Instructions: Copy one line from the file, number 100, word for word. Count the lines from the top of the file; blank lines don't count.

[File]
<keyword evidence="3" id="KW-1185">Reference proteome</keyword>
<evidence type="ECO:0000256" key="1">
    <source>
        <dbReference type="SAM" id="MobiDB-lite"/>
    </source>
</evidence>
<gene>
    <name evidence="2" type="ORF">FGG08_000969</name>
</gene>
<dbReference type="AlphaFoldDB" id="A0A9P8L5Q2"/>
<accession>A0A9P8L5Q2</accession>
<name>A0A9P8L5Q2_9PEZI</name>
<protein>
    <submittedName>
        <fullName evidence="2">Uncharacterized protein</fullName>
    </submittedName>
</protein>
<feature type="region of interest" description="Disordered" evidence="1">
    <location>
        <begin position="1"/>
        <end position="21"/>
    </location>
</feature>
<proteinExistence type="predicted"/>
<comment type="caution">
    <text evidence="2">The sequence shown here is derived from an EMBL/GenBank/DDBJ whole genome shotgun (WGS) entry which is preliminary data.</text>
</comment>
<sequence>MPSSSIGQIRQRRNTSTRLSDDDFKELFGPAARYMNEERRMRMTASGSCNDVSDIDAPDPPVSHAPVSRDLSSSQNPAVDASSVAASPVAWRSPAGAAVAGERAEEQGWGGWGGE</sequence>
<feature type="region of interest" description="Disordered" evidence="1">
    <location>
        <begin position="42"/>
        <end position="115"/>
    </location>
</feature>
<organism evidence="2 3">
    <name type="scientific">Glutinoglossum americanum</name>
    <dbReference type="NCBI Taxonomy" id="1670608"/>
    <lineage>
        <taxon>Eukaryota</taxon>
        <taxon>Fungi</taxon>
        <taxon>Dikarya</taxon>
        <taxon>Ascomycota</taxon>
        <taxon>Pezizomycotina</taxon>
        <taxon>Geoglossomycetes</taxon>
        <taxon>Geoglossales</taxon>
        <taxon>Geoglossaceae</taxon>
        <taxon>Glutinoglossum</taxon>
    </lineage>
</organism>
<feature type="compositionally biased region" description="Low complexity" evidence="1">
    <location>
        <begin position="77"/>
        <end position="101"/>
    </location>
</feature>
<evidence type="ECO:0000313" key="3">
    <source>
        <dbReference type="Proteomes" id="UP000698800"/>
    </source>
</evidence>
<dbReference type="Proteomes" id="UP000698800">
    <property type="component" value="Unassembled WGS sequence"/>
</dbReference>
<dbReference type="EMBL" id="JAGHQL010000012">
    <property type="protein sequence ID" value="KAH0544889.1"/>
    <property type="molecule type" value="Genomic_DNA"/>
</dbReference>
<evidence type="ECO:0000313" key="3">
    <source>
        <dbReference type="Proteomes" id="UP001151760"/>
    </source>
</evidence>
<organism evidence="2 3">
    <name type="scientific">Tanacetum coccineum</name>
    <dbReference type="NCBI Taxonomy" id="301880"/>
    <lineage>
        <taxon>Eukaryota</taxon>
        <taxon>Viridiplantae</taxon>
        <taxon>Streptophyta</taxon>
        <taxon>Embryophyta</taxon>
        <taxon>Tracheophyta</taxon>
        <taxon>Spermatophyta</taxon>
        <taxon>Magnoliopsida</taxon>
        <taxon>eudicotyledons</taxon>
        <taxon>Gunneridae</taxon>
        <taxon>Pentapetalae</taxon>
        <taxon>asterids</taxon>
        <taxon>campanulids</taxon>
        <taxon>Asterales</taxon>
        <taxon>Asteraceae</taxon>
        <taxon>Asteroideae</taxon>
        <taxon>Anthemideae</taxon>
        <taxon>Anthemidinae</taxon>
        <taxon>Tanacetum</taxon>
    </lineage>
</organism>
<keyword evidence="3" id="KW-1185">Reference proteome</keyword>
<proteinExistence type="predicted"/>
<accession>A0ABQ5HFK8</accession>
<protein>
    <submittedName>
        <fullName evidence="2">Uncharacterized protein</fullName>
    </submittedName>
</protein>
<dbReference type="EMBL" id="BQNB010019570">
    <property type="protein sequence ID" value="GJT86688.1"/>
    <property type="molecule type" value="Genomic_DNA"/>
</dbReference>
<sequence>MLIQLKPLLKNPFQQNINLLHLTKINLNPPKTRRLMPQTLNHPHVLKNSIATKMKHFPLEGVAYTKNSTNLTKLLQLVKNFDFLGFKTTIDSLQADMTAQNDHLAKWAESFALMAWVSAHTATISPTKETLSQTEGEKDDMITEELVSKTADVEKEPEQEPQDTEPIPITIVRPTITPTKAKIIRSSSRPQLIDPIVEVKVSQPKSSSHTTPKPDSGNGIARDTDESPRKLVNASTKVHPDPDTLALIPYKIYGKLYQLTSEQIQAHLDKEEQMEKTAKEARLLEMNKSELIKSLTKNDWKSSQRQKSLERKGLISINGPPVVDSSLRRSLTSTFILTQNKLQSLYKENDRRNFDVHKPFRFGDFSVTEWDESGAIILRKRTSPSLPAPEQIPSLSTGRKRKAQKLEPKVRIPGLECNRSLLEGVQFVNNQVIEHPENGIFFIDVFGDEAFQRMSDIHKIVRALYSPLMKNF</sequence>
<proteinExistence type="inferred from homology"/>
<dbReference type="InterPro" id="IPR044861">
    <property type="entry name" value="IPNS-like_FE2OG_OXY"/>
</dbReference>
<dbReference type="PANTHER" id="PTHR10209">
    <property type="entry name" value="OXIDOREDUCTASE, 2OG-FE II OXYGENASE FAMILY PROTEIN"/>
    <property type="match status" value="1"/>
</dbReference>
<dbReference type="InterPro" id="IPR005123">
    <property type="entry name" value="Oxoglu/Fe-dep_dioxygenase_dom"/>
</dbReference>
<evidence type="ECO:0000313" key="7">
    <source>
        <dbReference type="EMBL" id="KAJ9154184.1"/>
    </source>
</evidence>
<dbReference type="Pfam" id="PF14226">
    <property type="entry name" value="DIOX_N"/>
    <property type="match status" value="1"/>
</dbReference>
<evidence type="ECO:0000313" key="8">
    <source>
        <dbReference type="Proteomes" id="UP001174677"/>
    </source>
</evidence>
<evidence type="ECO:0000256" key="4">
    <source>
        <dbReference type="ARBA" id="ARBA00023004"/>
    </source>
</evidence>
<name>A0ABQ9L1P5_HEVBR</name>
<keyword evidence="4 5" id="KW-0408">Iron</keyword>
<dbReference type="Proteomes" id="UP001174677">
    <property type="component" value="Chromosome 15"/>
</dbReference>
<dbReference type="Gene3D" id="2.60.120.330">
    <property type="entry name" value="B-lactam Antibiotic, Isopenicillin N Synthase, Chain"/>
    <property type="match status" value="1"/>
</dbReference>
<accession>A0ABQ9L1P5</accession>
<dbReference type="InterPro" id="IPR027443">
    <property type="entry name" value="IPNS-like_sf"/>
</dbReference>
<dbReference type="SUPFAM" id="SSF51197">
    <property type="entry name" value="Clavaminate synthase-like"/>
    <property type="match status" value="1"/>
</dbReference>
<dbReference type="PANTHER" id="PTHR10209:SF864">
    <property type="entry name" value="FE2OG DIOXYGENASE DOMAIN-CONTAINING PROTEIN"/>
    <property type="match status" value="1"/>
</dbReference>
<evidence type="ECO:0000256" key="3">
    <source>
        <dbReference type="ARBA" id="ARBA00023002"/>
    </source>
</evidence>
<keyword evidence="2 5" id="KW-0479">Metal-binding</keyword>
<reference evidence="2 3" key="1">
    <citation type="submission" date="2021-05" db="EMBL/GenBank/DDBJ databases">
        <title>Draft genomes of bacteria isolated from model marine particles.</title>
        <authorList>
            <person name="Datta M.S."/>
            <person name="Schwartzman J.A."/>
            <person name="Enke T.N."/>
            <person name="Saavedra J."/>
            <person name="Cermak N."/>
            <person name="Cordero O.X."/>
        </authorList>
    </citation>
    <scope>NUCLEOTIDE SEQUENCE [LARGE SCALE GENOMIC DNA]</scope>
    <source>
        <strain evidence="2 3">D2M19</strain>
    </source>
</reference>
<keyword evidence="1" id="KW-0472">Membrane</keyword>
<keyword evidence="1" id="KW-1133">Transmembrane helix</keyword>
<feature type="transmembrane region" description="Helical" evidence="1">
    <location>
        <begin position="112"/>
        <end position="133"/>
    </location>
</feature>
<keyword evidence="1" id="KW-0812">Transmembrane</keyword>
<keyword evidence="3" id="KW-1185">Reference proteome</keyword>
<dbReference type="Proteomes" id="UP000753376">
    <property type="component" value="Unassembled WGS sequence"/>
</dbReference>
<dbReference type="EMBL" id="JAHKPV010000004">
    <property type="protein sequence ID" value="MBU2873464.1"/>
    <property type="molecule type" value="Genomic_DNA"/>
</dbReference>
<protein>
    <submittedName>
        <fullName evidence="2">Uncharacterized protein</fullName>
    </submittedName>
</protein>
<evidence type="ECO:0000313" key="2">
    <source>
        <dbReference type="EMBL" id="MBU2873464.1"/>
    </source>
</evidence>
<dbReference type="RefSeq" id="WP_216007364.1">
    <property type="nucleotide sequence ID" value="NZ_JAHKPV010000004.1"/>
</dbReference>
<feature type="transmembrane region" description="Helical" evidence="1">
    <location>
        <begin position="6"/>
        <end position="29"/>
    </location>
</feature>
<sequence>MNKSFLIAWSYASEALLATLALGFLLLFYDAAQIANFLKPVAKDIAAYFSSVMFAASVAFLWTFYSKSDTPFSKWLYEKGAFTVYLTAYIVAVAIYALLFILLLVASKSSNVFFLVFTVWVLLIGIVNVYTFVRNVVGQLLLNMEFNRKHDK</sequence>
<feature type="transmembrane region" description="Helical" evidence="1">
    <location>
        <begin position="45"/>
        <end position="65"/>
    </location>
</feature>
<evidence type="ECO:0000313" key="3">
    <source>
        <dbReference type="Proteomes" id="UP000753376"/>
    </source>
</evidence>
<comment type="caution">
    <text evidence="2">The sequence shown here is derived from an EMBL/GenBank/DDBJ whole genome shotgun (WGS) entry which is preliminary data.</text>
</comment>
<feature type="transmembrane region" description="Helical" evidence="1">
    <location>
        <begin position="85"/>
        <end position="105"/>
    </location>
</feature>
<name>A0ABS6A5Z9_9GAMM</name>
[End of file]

<protein>